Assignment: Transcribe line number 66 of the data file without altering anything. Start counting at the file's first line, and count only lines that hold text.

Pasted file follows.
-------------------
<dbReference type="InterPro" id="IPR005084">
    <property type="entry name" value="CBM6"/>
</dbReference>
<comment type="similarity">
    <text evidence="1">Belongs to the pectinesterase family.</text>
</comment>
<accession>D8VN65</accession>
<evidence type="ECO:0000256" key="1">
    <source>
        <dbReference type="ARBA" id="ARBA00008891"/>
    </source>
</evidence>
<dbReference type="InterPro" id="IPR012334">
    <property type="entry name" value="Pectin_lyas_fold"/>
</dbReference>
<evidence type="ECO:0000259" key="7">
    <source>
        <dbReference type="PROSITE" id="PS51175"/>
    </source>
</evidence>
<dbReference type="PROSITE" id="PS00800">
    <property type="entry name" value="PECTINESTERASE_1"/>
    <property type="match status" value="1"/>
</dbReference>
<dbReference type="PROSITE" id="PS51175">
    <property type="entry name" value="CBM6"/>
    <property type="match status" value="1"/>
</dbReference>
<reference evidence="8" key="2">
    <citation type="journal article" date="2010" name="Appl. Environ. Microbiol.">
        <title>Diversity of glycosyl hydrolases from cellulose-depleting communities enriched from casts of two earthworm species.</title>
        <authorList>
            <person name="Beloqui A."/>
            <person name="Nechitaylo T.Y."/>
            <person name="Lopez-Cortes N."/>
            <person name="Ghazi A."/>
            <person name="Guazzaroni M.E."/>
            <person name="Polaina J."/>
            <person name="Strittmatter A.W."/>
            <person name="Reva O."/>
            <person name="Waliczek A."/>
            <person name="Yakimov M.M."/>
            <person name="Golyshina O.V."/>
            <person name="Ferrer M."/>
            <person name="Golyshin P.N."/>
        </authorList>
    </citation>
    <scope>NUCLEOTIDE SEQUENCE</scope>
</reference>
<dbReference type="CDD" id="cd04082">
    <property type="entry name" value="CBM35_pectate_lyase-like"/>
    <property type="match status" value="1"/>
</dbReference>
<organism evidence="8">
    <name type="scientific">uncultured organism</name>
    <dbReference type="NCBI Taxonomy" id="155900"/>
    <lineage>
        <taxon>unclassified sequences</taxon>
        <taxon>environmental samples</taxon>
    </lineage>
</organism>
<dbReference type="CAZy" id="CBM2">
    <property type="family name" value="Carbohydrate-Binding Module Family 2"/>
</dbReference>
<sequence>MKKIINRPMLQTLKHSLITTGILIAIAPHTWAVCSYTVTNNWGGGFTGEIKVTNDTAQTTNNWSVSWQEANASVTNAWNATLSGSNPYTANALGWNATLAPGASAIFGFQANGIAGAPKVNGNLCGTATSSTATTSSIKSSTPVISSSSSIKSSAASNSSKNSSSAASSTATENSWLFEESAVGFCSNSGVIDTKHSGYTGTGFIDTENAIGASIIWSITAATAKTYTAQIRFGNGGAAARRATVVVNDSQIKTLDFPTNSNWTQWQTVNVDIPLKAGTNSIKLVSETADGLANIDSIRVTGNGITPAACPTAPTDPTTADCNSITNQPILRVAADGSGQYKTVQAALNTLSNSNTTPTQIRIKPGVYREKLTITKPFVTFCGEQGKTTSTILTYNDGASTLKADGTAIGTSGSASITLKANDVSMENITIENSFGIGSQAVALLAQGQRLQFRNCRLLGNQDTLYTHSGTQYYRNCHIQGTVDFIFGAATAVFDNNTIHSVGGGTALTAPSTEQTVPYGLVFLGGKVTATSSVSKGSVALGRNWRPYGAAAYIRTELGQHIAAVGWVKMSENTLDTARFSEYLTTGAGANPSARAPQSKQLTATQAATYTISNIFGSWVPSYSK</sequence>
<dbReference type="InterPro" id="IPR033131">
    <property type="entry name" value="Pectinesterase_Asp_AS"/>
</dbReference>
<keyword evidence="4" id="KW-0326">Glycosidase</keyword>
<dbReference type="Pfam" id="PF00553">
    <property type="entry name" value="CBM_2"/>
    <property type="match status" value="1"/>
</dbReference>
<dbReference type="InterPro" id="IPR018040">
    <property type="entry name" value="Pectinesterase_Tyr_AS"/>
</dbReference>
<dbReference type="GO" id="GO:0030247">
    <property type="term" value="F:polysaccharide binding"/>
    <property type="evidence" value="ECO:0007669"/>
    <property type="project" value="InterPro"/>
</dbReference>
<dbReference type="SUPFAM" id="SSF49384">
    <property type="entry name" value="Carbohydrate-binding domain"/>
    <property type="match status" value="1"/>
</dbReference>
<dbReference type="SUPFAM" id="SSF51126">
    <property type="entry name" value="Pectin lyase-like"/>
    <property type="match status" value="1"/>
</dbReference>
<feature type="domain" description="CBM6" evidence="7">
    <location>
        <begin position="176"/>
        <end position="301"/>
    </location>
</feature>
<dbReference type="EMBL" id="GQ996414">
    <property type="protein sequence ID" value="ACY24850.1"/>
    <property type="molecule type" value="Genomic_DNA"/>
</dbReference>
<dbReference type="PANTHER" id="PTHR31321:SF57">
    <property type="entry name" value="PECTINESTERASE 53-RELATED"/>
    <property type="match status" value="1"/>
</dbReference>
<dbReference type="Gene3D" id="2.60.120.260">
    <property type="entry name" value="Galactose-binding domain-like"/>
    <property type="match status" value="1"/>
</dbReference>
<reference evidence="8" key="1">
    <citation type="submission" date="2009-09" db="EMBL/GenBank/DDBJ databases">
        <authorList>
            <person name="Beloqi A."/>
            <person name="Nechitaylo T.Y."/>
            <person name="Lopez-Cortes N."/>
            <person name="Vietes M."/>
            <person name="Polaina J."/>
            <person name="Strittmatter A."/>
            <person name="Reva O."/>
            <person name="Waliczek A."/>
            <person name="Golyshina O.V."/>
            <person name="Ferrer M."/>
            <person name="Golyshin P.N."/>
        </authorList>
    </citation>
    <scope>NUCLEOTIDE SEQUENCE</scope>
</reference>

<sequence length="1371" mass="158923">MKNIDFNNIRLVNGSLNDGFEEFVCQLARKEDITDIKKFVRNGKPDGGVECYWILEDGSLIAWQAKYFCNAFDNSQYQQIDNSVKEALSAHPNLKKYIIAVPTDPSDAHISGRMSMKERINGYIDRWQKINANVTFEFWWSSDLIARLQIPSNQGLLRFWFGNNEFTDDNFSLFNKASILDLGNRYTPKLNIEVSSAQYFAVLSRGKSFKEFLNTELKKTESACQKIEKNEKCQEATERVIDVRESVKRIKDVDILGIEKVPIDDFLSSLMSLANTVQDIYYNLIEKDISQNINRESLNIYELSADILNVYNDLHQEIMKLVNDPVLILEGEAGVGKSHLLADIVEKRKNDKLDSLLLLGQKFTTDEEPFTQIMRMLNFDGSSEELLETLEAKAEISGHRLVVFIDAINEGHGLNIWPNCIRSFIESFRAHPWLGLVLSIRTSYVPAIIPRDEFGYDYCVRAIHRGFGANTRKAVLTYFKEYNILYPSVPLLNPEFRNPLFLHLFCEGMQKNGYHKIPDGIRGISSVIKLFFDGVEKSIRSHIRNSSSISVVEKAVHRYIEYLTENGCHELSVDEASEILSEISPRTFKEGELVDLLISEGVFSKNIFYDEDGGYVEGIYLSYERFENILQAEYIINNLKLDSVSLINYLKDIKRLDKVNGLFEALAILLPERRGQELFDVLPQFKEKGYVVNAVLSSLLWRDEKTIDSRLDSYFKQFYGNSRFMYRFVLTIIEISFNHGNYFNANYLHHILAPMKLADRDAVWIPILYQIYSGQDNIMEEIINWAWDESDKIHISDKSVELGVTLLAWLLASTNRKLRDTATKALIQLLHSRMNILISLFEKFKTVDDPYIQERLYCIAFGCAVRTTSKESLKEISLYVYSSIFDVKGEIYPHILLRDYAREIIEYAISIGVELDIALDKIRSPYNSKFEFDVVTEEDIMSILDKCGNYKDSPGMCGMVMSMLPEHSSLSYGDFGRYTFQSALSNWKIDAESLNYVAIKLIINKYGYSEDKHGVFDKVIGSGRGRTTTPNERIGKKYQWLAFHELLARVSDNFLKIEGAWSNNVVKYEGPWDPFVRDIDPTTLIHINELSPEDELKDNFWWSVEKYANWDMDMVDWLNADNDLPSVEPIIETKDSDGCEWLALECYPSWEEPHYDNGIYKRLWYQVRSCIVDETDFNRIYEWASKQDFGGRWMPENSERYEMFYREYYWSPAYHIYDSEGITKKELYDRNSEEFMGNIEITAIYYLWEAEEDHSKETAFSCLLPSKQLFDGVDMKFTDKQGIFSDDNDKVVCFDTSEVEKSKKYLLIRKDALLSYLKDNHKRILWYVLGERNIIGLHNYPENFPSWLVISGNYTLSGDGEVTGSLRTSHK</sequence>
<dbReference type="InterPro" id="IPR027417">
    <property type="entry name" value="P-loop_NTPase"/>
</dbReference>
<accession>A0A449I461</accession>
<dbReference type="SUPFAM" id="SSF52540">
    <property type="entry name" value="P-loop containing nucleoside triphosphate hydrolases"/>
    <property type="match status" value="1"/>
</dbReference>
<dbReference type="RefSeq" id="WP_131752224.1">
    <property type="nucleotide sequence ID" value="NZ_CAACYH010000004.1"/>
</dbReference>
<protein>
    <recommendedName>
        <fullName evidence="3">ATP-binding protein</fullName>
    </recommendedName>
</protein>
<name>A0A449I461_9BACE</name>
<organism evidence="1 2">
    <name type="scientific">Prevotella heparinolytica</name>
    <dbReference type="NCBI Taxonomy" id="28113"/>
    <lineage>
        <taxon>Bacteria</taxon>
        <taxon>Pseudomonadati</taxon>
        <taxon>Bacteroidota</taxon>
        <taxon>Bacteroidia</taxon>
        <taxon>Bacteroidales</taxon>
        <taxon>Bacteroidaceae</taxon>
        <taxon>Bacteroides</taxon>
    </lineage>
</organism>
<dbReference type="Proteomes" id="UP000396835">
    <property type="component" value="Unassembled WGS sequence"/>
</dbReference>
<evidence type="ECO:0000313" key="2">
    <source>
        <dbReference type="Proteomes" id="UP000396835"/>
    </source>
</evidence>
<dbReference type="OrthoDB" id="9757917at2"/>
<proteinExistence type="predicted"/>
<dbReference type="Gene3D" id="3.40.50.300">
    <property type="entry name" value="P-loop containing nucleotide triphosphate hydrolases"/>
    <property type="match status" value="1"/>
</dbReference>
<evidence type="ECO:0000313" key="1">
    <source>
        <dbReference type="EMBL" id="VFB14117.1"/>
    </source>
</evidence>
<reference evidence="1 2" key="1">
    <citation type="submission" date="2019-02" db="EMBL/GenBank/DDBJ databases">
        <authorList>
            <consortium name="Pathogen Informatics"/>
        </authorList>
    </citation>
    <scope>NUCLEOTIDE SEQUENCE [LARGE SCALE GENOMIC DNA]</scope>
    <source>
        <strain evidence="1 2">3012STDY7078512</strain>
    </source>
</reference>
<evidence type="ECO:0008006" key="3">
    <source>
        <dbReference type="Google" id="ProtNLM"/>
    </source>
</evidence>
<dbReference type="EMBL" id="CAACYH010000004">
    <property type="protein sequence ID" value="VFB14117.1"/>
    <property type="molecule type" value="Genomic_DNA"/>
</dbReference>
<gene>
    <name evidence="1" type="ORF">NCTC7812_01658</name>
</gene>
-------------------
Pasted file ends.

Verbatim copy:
<dbReference type="InterPro" id="IPR033131">